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Job Search

20 Tweet-Sized Social Media Job Search Tips

jobsearchwebsitesSocial Media has impacted the job search process for a broad range of jobs, and changed the ways organizations and candidates court and connect. These changes have raised new questions:

  • How do I stand out in a crowded job field?
  • How can I use social media to gain a competitive edge in the job market?
  • What the hell is a personal brand?

Recruiters are often asked these questions, and fortunately many of us feel its important to help job seekers find answers. Below are 20 tweet-sized tips from leading career experts, many of which were shared during #NPRTwitterChat (a collaboration between NPR and Twitter’s HR teams aimed at providing job search advice).

If you like a tip, click the (tweet this) link to share on Twitter.

    1. “It doesn’t matter whether you’re looking for a job, recruiters are always looking for you. Be ready.” @ThisIsLars (tweet this)
    2. “Use SM to network. Reach out to people who are doing the job you aspire to + ask questions.” @TdoubleD (tweet this)
    3. “You can find a job on twitter by helping other people find jobs on Twitter. Good karma and reciprocity are valued.” @lruettimann (tweet this)
    4. “Own your brand. What do your last 20 tweets say about you?” @JMass (tweet this)
    5. “Create lists to show you know your industry–a unique way to stand out and help others.” @SusanLaMotte (tweet this)
    6. “What’s a personal brand? Google yourself.” @ThisIsLars (tweet this)
    7. “Check Wefollow and Listorious to find and follow thought leaders in your industry.” @Keppie_Careers (tweet this)
    8. “Recruiters and hiring managers can see via your #twitter that in hiring you, they inherit your network 2!” @SHRMSMG (tweet this)
    9. “Share valuable content-the more relevant contributions u make, the more others will want to connect w/u.” @anitra10 (tweet this)
    10. “Consider building a personal web page (eg. about.me). They’re effective, creative supplements to resume.” @dobbins (tweet this)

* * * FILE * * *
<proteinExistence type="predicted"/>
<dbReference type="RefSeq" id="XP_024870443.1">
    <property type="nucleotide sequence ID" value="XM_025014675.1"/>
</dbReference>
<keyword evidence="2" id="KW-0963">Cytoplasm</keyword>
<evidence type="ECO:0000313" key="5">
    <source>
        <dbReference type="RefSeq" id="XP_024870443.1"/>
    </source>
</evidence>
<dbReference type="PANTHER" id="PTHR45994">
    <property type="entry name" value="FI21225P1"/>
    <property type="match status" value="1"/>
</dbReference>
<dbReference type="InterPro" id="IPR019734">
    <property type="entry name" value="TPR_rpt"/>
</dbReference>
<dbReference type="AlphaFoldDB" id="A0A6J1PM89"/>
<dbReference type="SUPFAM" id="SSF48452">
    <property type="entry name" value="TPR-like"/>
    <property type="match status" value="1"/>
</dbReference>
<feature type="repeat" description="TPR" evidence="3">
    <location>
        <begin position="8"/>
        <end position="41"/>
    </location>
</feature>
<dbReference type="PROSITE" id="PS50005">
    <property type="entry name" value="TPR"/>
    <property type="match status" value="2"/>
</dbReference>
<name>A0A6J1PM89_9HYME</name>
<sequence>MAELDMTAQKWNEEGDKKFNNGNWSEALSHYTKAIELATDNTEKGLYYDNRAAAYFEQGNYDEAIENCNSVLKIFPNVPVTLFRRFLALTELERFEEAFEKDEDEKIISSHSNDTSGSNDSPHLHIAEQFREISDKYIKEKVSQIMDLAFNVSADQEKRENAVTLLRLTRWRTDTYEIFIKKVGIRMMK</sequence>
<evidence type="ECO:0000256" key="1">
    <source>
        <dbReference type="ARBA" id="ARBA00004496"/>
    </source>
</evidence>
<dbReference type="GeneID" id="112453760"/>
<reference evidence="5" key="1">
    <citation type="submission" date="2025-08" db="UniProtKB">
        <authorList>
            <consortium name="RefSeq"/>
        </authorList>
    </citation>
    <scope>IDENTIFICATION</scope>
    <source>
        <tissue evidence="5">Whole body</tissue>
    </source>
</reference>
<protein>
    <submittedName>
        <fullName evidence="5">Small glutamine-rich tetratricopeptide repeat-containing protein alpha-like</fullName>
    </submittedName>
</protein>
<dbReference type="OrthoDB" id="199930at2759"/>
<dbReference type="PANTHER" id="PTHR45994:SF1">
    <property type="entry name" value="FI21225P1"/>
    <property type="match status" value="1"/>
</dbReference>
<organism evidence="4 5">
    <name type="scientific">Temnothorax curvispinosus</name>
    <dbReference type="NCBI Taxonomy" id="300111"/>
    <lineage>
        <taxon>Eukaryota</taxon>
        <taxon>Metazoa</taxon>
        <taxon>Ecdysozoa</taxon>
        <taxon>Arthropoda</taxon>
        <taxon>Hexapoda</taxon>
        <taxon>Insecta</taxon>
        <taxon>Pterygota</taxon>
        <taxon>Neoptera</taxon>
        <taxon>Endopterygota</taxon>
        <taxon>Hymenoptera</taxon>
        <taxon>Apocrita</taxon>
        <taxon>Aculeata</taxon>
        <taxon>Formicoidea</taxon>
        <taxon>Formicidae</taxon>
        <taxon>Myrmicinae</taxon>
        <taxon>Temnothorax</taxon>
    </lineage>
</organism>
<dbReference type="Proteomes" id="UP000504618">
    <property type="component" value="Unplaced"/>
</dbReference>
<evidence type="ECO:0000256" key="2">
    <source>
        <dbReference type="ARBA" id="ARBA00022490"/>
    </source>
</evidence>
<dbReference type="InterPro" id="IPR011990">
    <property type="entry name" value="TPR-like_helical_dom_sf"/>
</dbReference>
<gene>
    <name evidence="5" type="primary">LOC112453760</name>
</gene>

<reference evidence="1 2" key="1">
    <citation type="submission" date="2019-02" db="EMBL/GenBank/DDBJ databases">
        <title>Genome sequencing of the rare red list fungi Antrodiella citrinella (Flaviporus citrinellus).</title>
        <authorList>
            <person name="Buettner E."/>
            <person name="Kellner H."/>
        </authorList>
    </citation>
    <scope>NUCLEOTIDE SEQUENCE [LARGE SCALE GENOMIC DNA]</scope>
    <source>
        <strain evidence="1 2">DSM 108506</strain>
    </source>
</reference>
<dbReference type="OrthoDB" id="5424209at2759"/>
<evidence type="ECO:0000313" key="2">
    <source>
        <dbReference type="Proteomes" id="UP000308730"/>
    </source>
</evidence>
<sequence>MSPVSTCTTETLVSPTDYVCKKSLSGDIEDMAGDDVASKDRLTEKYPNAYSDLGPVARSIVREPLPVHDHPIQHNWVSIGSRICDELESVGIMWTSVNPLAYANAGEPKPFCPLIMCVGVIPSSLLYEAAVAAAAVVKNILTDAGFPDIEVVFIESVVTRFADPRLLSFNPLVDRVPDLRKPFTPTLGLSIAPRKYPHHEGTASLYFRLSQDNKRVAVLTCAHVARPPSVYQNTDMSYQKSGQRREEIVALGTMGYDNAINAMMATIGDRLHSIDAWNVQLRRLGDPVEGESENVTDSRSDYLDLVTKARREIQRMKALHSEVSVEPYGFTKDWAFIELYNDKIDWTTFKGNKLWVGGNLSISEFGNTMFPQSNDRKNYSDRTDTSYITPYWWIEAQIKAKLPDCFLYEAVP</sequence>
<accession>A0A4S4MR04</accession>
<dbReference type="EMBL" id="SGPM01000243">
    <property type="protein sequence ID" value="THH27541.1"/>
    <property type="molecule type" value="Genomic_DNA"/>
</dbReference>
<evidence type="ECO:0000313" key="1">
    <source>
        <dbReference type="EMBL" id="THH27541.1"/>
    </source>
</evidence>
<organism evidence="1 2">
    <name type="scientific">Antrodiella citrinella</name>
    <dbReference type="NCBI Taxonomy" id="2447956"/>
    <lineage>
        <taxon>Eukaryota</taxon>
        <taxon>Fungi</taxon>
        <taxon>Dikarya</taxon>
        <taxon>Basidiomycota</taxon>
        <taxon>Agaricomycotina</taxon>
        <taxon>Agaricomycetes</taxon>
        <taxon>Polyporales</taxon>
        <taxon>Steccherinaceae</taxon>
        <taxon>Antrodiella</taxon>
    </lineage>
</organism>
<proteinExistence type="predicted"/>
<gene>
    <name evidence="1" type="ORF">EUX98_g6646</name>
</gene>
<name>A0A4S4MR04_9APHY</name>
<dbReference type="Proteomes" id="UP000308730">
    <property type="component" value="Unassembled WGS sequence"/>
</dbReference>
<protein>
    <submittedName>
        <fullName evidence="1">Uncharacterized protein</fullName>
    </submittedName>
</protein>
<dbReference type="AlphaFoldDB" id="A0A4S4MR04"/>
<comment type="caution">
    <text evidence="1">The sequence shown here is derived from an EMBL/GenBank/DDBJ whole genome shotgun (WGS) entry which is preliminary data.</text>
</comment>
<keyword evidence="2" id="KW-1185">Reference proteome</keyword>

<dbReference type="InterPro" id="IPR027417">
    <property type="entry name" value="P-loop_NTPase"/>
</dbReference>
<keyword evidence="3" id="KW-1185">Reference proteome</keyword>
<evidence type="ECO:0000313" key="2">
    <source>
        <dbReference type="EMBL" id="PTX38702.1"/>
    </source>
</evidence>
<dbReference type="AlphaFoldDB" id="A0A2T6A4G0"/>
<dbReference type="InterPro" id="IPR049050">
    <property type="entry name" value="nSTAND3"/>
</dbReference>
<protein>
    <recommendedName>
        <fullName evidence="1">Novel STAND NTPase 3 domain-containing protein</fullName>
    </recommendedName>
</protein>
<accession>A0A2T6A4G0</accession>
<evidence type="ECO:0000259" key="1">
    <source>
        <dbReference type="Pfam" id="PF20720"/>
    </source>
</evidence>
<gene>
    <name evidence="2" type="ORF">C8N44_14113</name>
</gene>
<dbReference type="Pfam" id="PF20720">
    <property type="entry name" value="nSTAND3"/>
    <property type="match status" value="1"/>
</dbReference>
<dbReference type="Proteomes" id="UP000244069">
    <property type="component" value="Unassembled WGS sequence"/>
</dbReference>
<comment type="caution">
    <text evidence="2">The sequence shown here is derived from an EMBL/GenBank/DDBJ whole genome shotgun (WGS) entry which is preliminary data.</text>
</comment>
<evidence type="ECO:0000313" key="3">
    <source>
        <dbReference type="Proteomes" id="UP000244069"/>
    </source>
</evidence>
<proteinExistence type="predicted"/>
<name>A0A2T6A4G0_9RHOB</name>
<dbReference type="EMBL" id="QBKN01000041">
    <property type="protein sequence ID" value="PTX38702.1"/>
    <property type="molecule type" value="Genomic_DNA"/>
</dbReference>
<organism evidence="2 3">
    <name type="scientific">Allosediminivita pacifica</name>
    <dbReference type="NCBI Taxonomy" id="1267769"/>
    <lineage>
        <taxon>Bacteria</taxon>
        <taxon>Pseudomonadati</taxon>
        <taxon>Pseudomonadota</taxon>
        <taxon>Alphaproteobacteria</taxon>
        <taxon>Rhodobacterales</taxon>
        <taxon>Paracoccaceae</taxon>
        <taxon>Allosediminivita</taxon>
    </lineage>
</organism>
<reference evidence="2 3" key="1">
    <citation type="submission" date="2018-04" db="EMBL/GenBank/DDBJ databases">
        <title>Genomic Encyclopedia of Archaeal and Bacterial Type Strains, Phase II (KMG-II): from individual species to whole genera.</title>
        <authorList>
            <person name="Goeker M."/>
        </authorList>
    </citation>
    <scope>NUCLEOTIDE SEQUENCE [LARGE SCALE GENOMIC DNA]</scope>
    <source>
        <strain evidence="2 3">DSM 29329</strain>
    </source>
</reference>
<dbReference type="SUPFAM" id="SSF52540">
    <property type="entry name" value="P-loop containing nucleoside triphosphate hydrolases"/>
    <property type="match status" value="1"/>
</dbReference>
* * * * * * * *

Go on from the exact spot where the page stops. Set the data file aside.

11. “At networking events you have to speak up, get out of comfort zone. Listen & Learn. Twitter is same.” @JenniferMcClure (tweet this)
    12. “It’s not what you know, it’s who you know. Also important: what the internet knows about you.” @mattcharney (tweet this)
    13. “Authenticity = degree of transparency UR comfortable sharing. Don’t fear UR personality.” @jmass (tweet this)
    14. Here’s a guide for how to use #LinkedIn as a job seeker. http://slidesha.re/17EPgcG Good luck. @lruettimann (tweet this)
    15. “Follow people at target companies on twitter. Linkedin-search types of people that your target company hires.” @clairetapia (tweet this)
    16. “What if you treat each bullet on your resume as a tweet? It’d get some attention+cut thru the clutter.” @nikilustig (tweet this)
    17. “I was told that good jobs come to those who bust their butts and get lucky. You need both.” @skuranda (tweet this)
    18. “Networking: Use SM as a sourcing tool. Then find events where u can translate “names” into relationships.” @lruettimann (tweet this)
    19. “Alumni networks are great avenues, I’m more likely to help out someone who went to my school.” @LindsayClaiborn (tweet this)
    20. “Don’t be a ‘personal brand’, be a person.” @ThisIsLars (tweet this)